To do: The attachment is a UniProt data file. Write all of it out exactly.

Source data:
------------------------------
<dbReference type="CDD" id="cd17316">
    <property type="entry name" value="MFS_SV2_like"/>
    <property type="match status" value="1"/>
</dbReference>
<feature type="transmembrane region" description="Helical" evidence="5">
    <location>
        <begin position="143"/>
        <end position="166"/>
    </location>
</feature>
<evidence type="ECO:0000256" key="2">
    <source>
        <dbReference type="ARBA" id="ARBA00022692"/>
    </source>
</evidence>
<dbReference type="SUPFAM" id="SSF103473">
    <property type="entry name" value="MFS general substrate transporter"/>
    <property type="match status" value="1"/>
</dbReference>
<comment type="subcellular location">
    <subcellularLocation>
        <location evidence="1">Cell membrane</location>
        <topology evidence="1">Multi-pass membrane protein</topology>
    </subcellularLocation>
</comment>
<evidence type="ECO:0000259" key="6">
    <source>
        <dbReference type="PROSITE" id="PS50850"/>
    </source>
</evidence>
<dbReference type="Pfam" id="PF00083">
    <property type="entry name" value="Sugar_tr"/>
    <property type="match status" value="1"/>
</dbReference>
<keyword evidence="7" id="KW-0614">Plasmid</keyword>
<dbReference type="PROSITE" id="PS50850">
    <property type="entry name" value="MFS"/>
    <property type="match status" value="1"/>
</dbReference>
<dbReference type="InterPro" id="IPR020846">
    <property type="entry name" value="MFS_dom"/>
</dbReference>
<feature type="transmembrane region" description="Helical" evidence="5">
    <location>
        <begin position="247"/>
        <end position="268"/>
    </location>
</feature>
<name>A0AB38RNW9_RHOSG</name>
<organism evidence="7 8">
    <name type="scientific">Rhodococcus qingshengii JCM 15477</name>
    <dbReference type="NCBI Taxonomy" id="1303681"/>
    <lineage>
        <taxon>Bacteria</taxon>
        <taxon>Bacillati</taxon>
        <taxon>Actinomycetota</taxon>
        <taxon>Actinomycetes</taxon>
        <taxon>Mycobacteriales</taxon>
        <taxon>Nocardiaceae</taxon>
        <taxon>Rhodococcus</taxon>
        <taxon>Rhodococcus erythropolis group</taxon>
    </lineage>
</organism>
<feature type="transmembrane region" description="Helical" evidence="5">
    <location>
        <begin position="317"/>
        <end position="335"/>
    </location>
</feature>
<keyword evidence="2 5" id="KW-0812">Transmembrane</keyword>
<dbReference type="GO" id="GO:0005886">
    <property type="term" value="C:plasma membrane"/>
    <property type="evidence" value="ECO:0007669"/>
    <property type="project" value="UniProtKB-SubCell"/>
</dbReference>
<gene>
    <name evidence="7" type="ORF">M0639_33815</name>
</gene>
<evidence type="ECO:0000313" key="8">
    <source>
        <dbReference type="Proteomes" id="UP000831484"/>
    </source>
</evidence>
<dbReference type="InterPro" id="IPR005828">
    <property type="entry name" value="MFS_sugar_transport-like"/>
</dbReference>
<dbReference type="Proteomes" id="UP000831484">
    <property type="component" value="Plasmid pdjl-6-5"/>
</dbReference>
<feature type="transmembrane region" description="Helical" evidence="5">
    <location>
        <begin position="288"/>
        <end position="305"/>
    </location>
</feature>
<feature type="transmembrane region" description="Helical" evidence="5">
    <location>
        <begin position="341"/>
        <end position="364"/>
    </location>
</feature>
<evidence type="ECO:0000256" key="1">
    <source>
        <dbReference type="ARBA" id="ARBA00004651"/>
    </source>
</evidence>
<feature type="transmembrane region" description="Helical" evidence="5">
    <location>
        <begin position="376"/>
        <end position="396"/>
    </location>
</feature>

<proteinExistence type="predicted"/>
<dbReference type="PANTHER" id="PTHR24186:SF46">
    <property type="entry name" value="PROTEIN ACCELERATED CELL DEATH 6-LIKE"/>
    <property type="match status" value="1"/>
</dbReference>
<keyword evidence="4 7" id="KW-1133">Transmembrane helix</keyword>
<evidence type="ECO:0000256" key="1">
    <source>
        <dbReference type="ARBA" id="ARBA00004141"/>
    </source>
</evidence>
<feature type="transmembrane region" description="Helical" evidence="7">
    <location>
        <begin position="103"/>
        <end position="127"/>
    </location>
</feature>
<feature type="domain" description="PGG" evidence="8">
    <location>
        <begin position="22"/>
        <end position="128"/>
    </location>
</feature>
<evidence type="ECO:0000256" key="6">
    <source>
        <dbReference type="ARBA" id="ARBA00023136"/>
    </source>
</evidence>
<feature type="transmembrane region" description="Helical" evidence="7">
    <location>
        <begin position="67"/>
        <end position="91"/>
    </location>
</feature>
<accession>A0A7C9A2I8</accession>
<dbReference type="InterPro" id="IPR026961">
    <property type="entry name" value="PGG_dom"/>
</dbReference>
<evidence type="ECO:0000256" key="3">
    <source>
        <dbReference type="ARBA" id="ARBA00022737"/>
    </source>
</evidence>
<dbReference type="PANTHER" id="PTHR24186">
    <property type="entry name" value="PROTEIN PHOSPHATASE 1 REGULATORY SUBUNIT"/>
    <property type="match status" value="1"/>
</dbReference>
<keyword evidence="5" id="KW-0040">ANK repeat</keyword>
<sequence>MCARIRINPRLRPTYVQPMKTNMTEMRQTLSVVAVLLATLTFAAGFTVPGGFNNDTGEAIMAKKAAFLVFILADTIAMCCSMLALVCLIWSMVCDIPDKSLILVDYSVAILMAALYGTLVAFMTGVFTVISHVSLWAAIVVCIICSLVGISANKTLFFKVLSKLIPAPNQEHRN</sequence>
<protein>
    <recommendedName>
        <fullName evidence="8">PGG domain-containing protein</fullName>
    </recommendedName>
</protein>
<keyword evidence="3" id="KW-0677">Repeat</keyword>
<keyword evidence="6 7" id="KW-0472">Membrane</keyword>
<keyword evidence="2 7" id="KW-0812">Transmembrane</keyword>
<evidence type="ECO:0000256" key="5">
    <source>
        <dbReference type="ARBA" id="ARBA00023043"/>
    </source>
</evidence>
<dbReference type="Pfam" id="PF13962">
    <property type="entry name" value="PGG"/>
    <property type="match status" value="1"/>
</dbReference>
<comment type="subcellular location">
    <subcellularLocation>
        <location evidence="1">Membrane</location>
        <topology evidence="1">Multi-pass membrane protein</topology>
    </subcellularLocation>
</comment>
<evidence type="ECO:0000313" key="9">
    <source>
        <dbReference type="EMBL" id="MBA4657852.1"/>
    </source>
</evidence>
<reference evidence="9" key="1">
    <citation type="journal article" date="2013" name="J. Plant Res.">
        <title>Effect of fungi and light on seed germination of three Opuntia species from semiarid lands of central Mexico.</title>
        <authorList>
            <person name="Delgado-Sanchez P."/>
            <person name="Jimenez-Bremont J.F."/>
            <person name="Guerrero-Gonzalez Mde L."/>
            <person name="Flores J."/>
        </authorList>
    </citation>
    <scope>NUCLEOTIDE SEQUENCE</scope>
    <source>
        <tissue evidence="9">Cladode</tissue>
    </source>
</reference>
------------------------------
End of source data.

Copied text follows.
<dbReference type="CDD" id="cd17316">
    <property type="entry name" value="MFS_SV2_like"/>
    <property type="match status" value="1"/>
</dbReference>
<feature type="transmembrane region" description="Helical" evidence="5">
    <location>
        <begin position="143"/>
        <end position="166"/>
    </location>
</feature>
<evidence type="ECO:0000256" key="2">
    <source>
        <dbReference type="ARBA" id="ARBA00022692"/>
    </source>
</evidence>
<dbReference type="SUPFAM" id="SSF103473">
    <property type="entry name" value="MFS general substrate transporter"/>
    <property type="match status" value="1"/>
</dbReference>
<comment type="subcellular location">
    <subcellularLocation>
        <location evidence="1">Cell membrane</location>
        <topology evidence="1">Multi-pass membrane protein</topology>
    </subcellularLocation>
</comment>
<evidence type="ECO:0000259" key="6">
    <source>
        <dbReference type="PROSITE" id="PS50850"/>
    </source>
</evidence>
<dbReference type="Pfam" id="PF00083">
    <property type="entry name" value="Sugar_tr"/>
    <property type="match status" value="1"/>
</dbReference>
<keyword evidence="7" id="KW-0614">Plasmid</keyword>
<dbReference type="PROSITE" id="PS50850">
    <property type="entry name" value="MFS"/>
    <property type="match status" value="1"/>
</dbReference>
<dbReference type="InterPro" id="IPR020846">
    <property type="entry name" value="MFS_dom"/>
</dbReference>
<feature type="transmembrane region" description="Helical" evidence="5">
    <location>
        <begin position="247"/>
        <end position="268"/>
    </location>
</feature>
<name>A0AB38RNW9_RHOSG</name>
<organism evidence="7 8">
    <name type="scientific">Rhodococcus qingshengii JCM 15477</name>
    <dbReference type="NCBI Taxonomy" id="1303681"/>
    <lineage>
        <taxon>Bacteria</taxon>
        <taxon>Bacillati</taxon>
        <taxon>Actinomycetota</taxon>
        <taxon>Actinomycetes</taxon>
        <taxon>Mycobacteriales</taxon>
        <taxon>Nocardiaceae</taxon>
        <taxon>Rhodococcus</taxon>
        <taxon>Rhodococcus erythropolis group</taxon>
    </lineage>
</organism>
<feature type="transmembrane region" description="Helical" evidence="5">
    <location>
        <begin position="317"/>
        <end position="335"/>
    </location>
</feature>
<keyword evidence="2 5" id="KW-0812">Transmembrane</keyword>
<dbReference type="GO" id="GO:0005886">
    <property type="term" value="C:plasma membrane"/>
    <property type="evidence" value="ECO:0007669"/>
    <property type="project" value="UniProtKB-SubCell"/>
</dbReference>
<gene>
    <name evidence="7" type="ORF">M0639_33815</name>
</gene>
<evidence type="ECO:0000313" key="8">
    <source>
        <dbReference type="Proteomes" id="UP000831484"/>
    </source>
</evidence>
<dbReference type="InterPro" id="IPR005828">
    <property type="entry name" value="MFS_sugar_transport-like"/>
</dbReference>
<dbReference type="Proteomes" id="UP000831484">
    <property type="component" value="Plasmid pdjl-6-5"/>
</dbReference>
<feature type="transmembrane region" description="Helical" evidence="5">
    <location>
        <begin position="288"/>
        <end position="305"/>
    </location>
</feature>
<feature type="transmembrane region" description="Helical" evidence="5">
    <location>
        <begin position="341"/>
        <end position="364"/>
    </location>
</feature>
<evidence type="ECO:0000256" key="1">
    <source>
        <dbReference type="ARBA" id="ARBA00004651"/>
    </source>
</evidence>
<feature type="transmembrane region" description="Helical" evidence="5">
    <location>
        <begin position="376"/>
        <end position="396"/>
    </location>
</feature>

<proteinExistence type="predicted"/>
<dbReference type="PANTHER" id="PTHR24186:SF46">
    <property type="entry name" value="PROTEIN ACCELERATED CELL DEATH 6-LIKE"/>
    <property type="match status" value="1"/>
</dbReference>
<keyword evidence="4 7" id="KW-1133">Transmembrane helix</keyword>
<evidence type="ECO:0000256" key="1">
    <source>
        <dbReference type="ARBA" id="ARBA00004141"/>
    </source>
</evidence>
<feature type="transmembrane region" description="Helical" evidence="7">
    <location>
        <begin position="103"/>
        <end position="127"/>
    </location>
</feature>
<feature type="domain" description="PGG" evidence="8">
    <location>
        <begin position="22"/>
        <end position="128"/>
    </location>
</feature>
<evidence type="ECO:0000256" key="6">
    <source>
        <dbReference type="ARBA" id="ARBA00023136"/>
    </source>
</evidence>
<feature type="transmembrane region" description="Helical" evidence="7">
    <location>
        <begin position="67"/>
        <end position="91"/>
    </location>
</feature>
<accession>A0A7C9A2I8</accession>
<dbReference type="InterPro" id="IPR026961">
    <property type="entry name" value="PGG_dom"/>
</dbReference>
<evidence type="ECO:0000256" key="3">
    <source>
        <dbReference type="ARBA" id="ARBA00022737"/>
    </source>
</evidence>
<dbReference type="PANTHER" id="PTHR24186">
    <property type="entry name" value="PROTEIN PHOSPHATASE 1 REGULATORY SUBUNIT"/>
    <property type="match status" value="1"/>
</dbReference>
<keyword evidence="5" id="KW-0040">ANK repeat</keyword>
<sequence>MCARIRINPRLRPTYVQPMKTNMTEMRQTLSVVAVLLATLTFAAGFTVPGGFNNDTGEAIMAKKAAFLVFILADTIAMCCSMLALVCLIWSMVCDIPDKSLILVDYSVAILMAALYGTLVAFMTGVFTVISHVSLWAAIVVCIICSLVGISANKTLFFKVLSKLIPAPNQEHRN</sequence>
<protein>
    <recommendedName>
        <fullName evidence="8">PGG domain-containing protein</fullName>
    </recommendedName>
</protein>
<keyword evidence="3" id="KW-0677">Repeat</keyword>
<keyword evidence="6 7" id="KW-0472">Membrane</keyword>
<keyword evidence="2 7" id="KW-0812">Transmembrane</keyword>
<evidence type="ECO:0000256" key="5">
    <source>
        <dbReference type="ARBA" id="ARBA00023043"/>
    </source>
</evidence>
<dbReference type="Pfam" id="PF13962">
    <property type="entry name" value="PGG"/>
    <property type="match status" value="1"/>
</dbReference>
<comment type="subcellular location">
    <subcellularLocation>
        <location evidence="1">Membrane</location>
        <topology evidence="1">Multi-pass membrane protein</topology>
    </subcellularLocation>
</comment>
<evidence type="ECO:0000313" key="9">
    <source>
        <dbReference type="EMBL" id="MBA4657852.1"/>
    </source>
</evidence>
<reference evidence="9" key="1">
    <citation type="journal article" date="2013" name="J. Plant Res.">
        <title>Effect of fungi and light on seed germination of three Opuntia species from semiarid lands of central Mexico.</title>
        <authorList>
            <person name="Delgado-Sanchez P."/>
            <person name="Jimenez-Bremont J.F."/>
            <person name="Guerrero-Gonzalez Mde L."/>
            <person name="Flores J."/>
        </authorList>
    </citation>
    <scope>NUCLEOTIDE SEQUENCE</scope>
    <source>
        <tissue evidence="9">Cladode</tissue>
    </source>
</reference>